Just when Tennessee thought COVID was winding down, it kicked itself up a notch with a new variant and new symptoms.

SARS-CoV-2 Variant JN.1, Medical health concept
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New Variant of COVID-19 Raises Concern with Possible New Symptoms

Health authorities around the globe are carefully observing the recent spread of a new COVID variant identified as JN.1, which is gradually establishing itself as the predominant variant. This announcement comes from the CDC, affirming that this strain carries similar symptoms to the prior versions of the virus, including fever, dry cough, headaches, aches, shortness of breath, and loss of taste or smell.

However, there may be more to look out for with this new variant. Despite not being officially recognized by the CDC as symptoms yet, a considerable number of patients who recently tested positive for the JN.1 variant have reported a series of behavioral changes.

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2 New COVID Variant Symptoms

Preliminary studies have found that nearly 11% of newly infected patients in the UK experienced insomnia while being sick, though it is yet to be established whether this lack of sleep was directly linked to the COVID infection or not.

Simultaneously, 10.5% of the patients have expressed experiencing increased levels of anxiety during the course of their illness. This surge in worry among the infected individuals is presently being attributed to potential Vitamin D deficiencies, owing to the winter season when the survey was conducted (December 7-13).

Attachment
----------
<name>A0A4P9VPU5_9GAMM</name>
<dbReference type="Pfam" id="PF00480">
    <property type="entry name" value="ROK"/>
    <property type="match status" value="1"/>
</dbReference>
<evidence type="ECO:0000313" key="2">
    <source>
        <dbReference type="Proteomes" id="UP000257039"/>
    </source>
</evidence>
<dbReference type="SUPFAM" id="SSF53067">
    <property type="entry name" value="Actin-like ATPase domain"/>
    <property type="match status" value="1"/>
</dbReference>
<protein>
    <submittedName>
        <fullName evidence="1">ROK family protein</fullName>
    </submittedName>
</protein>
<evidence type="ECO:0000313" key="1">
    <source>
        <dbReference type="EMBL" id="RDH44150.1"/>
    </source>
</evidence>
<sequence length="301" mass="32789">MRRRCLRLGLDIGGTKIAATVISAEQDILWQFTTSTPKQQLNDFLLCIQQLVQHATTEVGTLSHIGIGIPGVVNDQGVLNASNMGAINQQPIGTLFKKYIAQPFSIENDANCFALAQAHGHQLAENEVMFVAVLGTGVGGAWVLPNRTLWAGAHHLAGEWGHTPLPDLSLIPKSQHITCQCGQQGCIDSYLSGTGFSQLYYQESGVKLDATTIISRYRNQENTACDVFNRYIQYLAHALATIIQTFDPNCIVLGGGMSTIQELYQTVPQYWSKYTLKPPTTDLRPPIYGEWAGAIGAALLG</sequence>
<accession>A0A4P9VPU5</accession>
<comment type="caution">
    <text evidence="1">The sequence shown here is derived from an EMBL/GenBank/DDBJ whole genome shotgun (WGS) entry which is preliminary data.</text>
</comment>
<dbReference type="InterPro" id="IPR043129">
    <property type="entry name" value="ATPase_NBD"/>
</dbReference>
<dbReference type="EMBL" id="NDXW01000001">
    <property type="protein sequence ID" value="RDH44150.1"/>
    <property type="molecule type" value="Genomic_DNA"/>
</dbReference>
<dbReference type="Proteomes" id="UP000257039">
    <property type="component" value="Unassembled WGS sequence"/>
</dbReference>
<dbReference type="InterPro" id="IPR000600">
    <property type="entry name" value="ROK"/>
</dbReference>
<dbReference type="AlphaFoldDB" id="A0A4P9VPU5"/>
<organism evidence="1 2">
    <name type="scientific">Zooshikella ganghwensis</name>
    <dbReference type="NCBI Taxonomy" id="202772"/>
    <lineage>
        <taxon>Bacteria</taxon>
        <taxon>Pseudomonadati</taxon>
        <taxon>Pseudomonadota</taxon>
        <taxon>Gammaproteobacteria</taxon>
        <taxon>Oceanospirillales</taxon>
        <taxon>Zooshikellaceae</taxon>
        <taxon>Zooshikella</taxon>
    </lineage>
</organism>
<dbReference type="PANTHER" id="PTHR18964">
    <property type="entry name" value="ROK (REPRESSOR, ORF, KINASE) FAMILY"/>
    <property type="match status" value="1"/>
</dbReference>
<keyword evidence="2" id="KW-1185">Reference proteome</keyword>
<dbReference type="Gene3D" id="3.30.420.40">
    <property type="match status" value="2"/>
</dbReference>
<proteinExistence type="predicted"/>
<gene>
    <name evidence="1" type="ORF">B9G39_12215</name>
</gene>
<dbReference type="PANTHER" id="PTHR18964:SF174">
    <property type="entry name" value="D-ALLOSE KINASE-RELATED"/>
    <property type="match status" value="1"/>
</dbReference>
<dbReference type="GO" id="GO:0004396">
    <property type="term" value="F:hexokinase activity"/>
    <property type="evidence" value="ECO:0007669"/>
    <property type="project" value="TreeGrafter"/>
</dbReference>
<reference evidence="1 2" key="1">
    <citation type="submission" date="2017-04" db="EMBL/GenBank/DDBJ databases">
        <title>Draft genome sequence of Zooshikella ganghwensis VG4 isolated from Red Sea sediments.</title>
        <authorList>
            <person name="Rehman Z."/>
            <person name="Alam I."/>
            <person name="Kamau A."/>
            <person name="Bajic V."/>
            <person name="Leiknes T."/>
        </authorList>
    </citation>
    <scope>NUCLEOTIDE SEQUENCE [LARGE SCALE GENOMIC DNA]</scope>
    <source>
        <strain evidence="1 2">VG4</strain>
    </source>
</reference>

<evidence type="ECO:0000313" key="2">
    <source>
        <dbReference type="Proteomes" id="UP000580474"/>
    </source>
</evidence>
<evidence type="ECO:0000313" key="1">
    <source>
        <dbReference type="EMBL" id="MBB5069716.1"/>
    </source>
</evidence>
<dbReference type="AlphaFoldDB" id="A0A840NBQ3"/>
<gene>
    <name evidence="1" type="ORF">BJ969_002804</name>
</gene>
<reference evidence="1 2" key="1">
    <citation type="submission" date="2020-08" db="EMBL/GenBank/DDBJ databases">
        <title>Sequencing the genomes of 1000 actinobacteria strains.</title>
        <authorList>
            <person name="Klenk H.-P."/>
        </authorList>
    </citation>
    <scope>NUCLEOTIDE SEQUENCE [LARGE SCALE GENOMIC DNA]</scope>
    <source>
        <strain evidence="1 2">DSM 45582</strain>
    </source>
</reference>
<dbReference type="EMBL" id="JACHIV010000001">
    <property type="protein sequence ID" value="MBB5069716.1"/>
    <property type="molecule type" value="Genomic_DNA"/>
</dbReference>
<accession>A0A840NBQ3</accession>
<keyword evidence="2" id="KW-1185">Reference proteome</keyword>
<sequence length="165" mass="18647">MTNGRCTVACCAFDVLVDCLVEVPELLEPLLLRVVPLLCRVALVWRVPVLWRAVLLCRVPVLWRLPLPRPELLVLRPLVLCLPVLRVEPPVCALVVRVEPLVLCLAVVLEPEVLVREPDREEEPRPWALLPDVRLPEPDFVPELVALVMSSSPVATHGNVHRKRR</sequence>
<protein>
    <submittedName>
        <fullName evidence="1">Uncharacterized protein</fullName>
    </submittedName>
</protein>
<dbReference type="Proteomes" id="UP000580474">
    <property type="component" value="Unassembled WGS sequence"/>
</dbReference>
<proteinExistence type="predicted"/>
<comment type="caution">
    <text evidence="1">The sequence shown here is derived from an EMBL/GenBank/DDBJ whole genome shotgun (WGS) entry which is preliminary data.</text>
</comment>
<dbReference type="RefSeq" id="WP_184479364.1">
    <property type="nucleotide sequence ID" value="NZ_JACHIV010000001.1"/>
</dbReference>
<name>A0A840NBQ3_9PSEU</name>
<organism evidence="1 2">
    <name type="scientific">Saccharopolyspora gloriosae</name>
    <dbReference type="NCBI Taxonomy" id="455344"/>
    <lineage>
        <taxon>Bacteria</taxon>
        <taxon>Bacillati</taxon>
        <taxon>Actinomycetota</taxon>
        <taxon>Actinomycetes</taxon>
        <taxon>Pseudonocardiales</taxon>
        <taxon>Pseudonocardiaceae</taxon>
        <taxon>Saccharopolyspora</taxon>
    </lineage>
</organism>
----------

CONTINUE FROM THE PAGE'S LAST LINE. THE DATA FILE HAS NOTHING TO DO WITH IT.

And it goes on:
Emphasizing that the impact and severity of symptoms generally rely on a person's immunity and overall health rather than the particular variant they are infected with, a CDC spokesperson provided assurance stating that "the types of symptoms and how severe they are, usually depend more on a person's immunity and overall health rather than which variant causes the infection"

How To Stay Safe From The New COVID Variant?

To continue to keep the public safe from this mutating virus, the CDC advised that updated vaccines should offer adequate protection against the JN.1 variant, underlining the importance of maintaining vigilance as COVID-19 remains a potential health threat.

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Answers to 25 common COVID-19 vaccine questions

Vaccinations for COVID-19 began being administered in the U.S. on Dec. 14, 2020. The quick rollout came a little more than a year after the virus was first identified in November 2019. The impressive speed with which vaccines were developed has also left a lot of people with a lot of questions. The questions range from the practical—how will I get vaccinated?—to the scientific—how do these vaccines even work?

Keep reading to discover answers to 25 common COVID-19 vaccine questions.

Gallery Credit: Stephanie Parker

KEEP READING: See 25 natural ways to boost your immune system

 

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